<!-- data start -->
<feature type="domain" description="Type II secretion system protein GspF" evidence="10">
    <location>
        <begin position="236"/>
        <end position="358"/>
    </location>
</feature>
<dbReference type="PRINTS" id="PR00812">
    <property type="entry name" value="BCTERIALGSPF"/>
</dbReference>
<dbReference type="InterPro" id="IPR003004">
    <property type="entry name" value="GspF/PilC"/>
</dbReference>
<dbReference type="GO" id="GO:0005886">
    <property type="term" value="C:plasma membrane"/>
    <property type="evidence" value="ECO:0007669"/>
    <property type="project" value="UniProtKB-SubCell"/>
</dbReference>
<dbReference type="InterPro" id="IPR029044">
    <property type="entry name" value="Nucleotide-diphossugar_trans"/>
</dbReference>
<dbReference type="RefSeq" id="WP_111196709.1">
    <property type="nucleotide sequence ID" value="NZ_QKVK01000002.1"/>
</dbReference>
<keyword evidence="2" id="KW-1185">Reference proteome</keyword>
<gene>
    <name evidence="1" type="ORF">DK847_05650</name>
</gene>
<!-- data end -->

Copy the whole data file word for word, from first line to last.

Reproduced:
<feature type="domain" description="Type II secretion system protein GspF" evidence="10">
    <location>
        <begin position="236"/>
        <end position="358"/>
    </location>
</feature>
<dbReference type="PRINTS" id="PR00812">
    <property type="entry name" value="BCTERIALGSPF"/>
</dbReference>
<dbReference type="InterPro" id="IPR003004">
    <property type="entry name" value="GspF/PilC"/>
</dbReference>
<dbReference type="GO" id="GO:0005886">
    <property type="term" value="C:plasma membrane"/>
    <property type="evidence" value="ECO:0007669"/>
    <property type="project" value="UniProtKB-SubCell"/>
</dbReference>
<dbReference type="InterPro" id="IPR029044">
    <property type="entry name" value="Nucleotide-diphossugar_trans"/>
</dbReference>
<dbReference type="RefSeq" id="WP_111196709.1">
    <property type="nucleotide sequence ID" value="NZ_QKVK01000002.1"/>
</dbReference>
<keyword evidence="2" id="KW-1185">Reference proteome</keyword>
<gene>
    <name evidence="1" type="ORF">DK847_05650</name>
</gene>